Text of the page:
Why the Middle East is bucking the rest of the world’s investment trends

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From a record deployment of capital to a record slowdown in new deals, the last few years have been a rollercoaster ride. We saw this clearly in the data from our platform with our worldwide and European investment reports, but were interested at how investment trends are playing out in other regions, so today we’re diving into the Middle East.

This is a region with a different narrative—one where sentiment is more positive, capital continues to flow, and an increasing number of global investors are knocking on the doors of LPs. The challenge for many Venture Capitalists (VC) is how to maximize this opportunity to find and close the best deals faster than the competition. 

Let’s take a closer look at trends driving investment decisions in the Middle East, and the technologies that will enable firms to capitalize on opportunities for success.

Trend 1: The Middle East has a uniquely positive outlook

The economic headwinds affecting VC have been well documented. In the US, VC-backed companies raised 48% less in Q2 of this year compared to 2022. In Europe, the first quarter of 2023 was the slowest fundraising quarter in more than six years.

This is not the case in the Middle East. The region was unique in seeing a year-on-year growth (2021-2022) in private capital investment. This positive trend is reflected in investor sentiment. Survey data from Preqin showed that at a global level, 94% of investors agreed that the ‘macroeconomic cycle was starting to decline or near the bottom’. This contrasted with just 19% of Middle East investors who agreed with the statement in February 2023.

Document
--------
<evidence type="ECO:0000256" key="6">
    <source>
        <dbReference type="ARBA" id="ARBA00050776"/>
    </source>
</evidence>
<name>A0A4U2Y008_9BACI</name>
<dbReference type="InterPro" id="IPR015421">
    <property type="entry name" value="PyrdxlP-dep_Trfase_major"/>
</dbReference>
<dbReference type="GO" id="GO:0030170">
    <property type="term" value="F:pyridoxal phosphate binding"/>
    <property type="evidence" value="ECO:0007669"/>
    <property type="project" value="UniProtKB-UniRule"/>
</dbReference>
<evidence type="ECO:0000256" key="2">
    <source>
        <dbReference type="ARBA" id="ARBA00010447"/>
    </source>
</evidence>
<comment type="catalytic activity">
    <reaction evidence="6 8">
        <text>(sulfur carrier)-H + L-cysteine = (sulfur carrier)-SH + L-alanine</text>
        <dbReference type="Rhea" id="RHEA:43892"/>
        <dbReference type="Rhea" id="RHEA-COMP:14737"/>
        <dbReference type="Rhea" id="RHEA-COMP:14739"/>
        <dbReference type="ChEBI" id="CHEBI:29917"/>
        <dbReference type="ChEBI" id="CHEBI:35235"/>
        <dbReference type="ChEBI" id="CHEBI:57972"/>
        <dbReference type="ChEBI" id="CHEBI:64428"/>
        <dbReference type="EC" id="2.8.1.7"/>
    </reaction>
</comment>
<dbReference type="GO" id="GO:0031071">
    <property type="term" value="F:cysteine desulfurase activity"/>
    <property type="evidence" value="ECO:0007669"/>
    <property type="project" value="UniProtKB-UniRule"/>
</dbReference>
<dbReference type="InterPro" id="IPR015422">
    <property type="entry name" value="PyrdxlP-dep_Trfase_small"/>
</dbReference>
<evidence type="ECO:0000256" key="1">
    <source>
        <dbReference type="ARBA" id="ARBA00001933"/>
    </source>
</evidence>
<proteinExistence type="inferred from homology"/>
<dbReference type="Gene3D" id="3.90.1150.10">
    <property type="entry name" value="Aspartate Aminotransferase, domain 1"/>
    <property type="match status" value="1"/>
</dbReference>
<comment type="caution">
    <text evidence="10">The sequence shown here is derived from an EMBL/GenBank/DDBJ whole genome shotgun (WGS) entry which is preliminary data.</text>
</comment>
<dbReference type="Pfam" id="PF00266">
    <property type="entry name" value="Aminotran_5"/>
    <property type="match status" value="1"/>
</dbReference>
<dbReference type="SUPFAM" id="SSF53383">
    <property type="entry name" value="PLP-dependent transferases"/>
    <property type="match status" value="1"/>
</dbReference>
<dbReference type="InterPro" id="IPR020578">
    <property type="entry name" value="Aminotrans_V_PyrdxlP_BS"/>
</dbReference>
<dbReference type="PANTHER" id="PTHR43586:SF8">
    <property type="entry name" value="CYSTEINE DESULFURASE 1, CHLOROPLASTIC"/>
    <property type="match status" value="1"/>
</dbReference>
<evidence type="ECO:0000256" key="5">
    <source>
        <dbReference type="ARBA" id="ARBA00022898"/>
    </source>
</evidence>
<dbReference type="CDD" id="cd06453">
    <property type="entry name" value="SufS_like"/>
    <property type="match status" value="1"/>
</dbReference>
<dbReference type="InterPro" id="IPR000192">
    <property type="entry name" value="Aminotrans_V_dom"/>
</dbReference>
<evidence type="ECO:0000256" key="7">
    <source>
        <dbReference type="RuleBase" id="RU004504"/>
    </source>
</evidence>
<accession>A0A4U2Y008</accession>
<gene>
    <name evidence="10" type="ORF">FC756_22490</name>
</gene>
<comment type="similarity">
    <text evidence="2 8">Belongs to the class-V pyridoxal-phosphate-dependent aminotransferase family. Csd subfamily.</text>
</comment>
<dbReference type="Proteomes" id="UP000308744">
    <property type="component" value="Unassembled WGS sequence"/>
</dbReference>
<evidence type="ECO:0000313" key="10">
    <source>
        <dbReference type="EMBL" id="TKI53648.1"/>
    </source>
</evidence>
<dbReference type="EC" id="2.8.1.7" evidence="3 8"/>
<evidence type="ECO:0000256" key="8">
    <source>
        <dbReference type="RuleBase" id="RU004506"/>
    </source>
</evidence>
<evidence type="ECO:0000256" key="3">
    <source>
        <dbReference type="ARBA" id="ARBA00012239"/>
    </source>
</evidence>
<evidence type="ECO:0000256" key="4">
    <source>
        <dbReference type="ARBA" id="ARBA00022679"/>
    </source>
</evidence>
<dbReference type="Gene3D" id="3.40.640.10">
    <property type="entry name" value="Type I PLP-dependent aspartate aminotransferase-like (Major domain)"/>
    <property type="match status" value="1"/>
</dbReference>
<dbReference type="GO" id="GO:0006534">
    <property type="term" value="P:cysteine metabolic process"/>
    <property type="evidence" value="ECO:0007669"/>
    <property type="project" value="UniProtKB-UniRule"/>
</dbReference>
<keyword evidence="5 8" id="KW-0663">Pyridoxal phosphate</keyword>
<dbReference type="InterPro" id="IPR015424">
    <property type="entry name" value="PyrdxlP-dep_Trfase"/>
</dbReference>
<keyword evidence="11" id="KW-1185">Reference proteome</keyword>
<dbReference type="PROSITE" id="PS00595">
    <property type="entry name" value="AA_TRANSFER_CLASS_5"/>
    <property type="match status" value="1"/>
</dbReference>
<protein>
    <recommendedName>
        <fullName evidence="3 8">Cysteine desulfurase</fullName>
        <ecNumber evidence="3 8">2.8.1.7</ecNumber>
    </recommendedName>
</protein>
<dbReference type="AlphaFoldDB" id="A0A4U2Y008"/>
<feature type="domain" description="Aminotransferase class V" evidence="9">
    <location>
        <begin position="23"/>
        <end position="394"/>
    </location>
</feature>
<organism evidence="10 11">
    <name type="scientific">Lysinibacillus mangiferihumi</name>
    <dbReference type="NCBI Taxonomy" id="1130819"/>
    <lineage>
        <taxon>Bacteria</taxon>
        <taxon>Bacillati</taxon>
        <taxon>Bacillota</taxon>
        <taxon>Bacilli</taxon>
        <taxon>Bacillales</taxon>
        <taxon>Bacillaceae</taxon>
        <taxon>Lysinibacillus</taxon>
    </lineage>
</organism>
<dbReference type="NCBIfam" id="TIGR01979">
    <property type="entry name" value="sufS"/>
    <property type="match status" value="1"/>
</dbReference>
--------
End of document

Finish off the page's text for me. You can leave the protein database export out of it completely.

Opportunities are out there and investors feel positive about acting on them. In such a market, it’s a combination of technology and relationships that separates the best from the rest. Existing relationships will help open doors with the right introduction to new opportunities, but it’s technology that can most efficiently identify who the warmest introduction is.

Using Affinity, firms in the Middle East can get ahead in this period of abundance with fast, automated access to the most important sourcing and due diligence information like:

  • Industry, firmographic, and biographic data
  • Context about who really knows who across a firm’s collective network
  • Background information about previous contact with a prospect company.

Learn more about how the Affinity platform supports the entire deal flow process.